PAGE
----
Tuesday's landmark ruling means that insurers should now pay out for business interruption claims that had previously been rejected.
However not all policy wordings will be covered and in some instances insurers will not have to pay out for claims made for Covid-19-related losses, or they will have to pay out for limited claims only.
Insurers may also appeal the ruling, which could delay the payment of claims.
Eight insurers participated in the test case, which saw the Financial Conduct Authority (FCA) represent the interests of the policyholders, many of which were small- to medium-sized businesses. While 21 sample wordings were considered, the FCA estimated that some 700 policies across 60 different insurers affecting some 370,000 policyholders could be impacted by the case.
The FCA divided the policies considered into categories: disease clauses, prevention of access/public authority clauses, hybrid clauses, causation clauses and trends clauses. In relation to each category the court's rulings are as follows.
These are provisions that provide cover for business interruption in consequence of, following or arising from the occurrence of a notifiable disease within a specified radius of the insured premises.
The policies considered under this category were written by RSA, Argenta, MS Amlin and QBE and the court found that, with two exceptions, they provided cover for losses resulting from:
- interruption or interference with the business
- following/arising from/as a result of
- any notifiable disease/occurrence of a notifiable disease/arising from any human infectious or human contagious disease manifested by any person
- within 25 miles/1 mile/the 'vicinity' of the premises/insured location.
Prevention of access/public authority wordings
These are provisions that provide cover where there has been a prevention or hindrance of access to or use of the premises as a consequence of government or other authority action or restrictions.
The wordings in this category were written by Arch, Ecclesiastical, Hiscox, MS Amlin, RSA and Zurich. The wordings provide cover for loss resulting from:
- Prevention/denial/hindrance of access to the premises
- Due to actions/advice/restrictions of/imposed by order of
- A government/local authority/police/other body
- Due to an emergency likely to endanger life/neighbouring property/incident within a specified area.
The court concluded that, generally speaking, these clauses were to be construed more restrictively than the majority of the disease clauses, albeit their findings provide for cover for some insureds under some wordings.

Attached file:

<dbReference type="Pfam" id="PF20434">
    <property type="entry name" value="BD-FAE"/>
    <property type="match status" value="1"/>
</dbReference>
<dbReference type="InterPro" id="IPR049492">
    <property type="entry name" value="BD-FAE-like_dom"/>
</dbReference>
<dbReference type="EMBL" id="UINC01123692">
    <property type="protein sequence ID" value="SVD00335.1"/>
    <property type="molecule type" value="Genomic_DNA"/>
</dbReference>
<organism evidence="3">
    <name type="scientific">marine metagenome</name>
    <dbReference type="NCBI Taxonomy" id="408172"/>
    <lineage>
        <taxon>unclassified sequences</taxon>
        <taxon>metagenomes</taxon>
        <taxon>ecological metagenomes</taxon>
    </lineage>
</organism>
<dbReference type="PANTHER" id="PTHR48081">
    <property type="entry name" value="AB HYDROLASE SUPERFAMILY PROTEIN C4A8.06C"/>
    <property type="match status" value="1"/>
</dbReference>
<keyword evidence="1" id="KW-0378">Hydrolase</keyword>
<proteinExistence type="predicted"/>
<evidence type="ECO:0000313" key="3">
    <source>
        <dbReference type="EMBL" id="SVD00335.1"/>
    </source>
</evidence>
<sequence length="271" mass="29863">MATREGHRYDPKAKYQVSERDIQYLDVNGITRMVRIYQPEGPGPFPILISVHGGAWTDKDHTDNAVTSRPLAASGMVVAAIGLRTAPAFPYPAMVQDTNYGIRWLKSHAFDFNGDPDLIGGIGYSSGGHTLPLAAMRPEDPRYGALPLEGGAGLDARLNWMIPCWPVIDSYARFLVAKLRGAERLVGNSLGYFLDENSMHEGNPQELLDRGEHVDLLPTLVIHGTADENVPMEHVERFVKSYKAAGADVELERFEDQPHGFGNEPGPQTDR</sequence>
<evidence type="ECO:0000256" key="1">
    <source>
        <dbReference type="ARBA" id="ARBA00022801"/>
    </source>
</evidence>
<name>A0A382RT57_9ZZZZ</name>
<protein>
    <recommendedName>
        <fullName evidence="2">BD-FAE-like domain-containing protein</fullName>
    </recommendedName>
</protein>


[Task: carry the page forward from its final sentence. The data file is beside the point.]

The FCA's lawyers at Herbert Smith Freehills commented: "Whether cover is available to an insured under a prevention of access clause will therefore turn very closely upon the precise terms of the policy and the application of the government advice and regulations to the insured's particular business, such as whether their business was directly mandated to close or was affected by the more general "stay at home" requirements."
These are provisions that are engaged by restrictions imposed on the premises in relation to a notifiable disease.
These clauses are a blend of a disease wording and prevention of access/public authority wording. The policies in this category were wordings from Hiscox and RSA. Again, there were variations between the wordings, but broadly they provided cover for losses resulting from:
- An interruption to the business
- Due to an inability to use the premises
- Due to restrictions imposed by a public authority
- Following an occurrence of disease
Two action groups – the Hiscox Action Group and the Hospitality Insurance Group Action (HIGA) – were given permission to present arguments in addition to those put forward by the FCA.
HIGA comprehensively won on all grounds in relation to submissions made in respect of the Resilience (Marsh/Jelf) policy wording, which covered three principal heads of cover: disease, enforced closure and prevention of access. HIGA is now considering opening up its group action to include other Resilience policyholders (where policies were written by a multitude of other major insurers on the same wording considered in the test case).
For policy wording QBE1, which included a 25-mile disease clause, the court also ruled that claims should be covered.
However QBE2 and QBE3 were distinguished from QBE1 by the court and consequently HIGA has said it will consider the implications of the judgement in more detail to establish where that leaves these policy holders under these wordings.
HIGA considers that policyholders insured by QBE under the QBE2 NDML Nightclub and Late Night Venue Policy (policy wording number PNML010119) and QBE3 policy wording, in light of the court's judgment, will not be able to establish cover for business interruption losses relating to Covid-19 or governmental responses in relation to it.
Sonia Campbell, head of the insurance disputes practice and partner at Mishcon de Reya, who is representing HIGA and informed this piece along with Herbert Smith Freehills, said that insurers should now do "the right thing" and pay claims under the policies where the court has ruled there is responsive cover.
Campbell has urged business policyholders who believe they have cover to get in touch if they are interested in joining the action group, which is being expanded to include businesses from all sectors where those businesses are insured under the QBE1 Disease wording or the Resilience (Marsh/Jelf) wording.
Policyholders should email: firstname.lastname@example.org if they wish to discuss their claim.
Further information on the ruling can be found here